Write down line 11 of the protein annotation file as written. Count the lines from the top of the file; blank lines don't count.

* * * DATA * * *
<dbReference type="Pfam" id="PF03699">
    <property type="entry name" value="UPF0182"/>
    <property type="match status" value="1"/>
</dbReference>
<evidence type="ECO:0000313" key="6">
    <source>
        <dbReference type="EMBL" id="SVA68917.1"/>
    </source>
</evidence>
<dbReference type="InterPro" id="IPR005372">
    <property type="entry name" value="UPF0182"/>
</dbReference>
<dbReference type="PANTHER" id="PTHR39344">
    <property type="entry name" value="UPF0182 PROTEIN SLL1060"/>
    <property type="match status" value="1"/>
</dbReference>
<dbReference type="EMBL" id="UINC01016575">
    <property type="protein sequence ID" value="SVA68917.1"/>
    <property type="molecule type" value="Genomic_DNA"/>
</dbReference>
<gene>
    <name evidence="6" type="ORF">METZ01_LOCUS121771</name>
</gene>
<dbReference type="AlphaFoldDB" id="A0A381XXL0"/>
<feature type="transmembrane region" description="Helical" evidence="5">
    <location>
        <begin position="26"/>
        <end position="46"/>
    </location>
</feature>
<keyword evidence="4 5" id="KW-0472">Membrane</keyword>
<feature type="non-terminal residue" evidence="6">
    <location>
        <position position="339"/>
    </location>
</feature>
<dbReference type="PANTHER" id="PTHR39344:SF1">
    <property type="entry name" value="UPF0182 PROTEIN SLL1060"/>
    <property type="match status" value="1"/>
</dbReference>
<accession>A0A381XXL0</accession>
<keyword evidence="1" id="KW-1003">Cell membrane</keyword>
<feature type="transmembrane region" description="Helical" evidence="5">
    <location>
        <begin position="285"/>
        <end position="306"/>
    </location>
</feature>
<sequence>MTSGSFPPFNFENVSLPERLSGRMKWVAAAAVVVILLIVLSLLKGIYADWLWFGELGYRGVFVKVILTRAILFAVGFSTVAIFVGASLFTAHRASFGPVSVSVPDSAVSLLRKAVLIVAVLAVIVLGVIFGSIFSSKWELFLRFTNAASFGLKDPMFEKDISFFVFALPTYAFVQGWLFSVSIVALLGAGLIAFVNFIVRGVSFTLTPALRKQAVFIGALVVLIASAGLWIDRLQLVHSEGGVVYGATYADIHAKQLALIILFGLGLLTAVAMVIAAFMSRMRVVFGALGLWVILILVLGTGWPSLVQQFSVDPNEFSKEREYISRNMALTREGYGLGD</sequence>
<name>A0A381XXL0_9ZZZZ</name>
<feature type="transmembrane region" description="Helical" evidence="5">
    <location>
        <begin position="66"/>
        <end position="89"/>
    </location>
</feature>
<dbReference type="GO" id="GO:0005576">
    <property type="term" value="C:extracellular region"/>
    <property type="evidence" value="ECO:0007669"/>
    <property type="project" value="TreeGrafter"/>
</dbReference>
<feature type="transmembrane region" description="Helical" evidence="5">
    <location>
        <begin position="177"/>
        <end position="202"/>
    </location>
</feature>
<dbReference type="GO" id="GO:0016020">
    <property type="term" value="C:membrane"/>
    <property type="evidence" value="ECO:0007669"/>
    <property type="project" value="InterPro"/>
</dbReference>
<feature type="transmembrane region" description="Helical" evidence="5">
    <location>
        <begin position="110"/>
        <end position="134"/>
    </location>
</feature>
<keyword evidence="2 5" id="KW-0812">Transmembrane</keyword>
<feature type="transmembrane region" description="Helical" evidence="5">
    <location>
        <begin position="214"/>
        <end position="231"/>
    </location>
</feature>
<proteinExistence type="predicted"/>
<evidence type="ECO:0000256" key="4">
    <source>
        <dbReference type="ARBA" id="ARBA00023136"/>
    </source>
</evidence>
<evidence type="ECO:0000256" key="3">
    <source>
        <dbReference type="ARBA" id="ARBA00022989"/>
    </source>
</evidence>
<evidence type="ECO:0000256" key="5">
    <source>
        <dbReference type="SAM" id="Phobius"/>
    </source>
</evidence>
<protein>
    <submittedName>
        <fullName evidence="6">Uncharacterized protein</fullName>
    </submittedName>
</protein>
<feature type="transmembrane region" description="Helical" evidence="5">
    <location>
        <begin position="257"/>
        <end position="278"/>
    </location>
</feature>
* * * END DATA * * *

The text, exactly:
    <property type="entry name" value="UPF0182"/>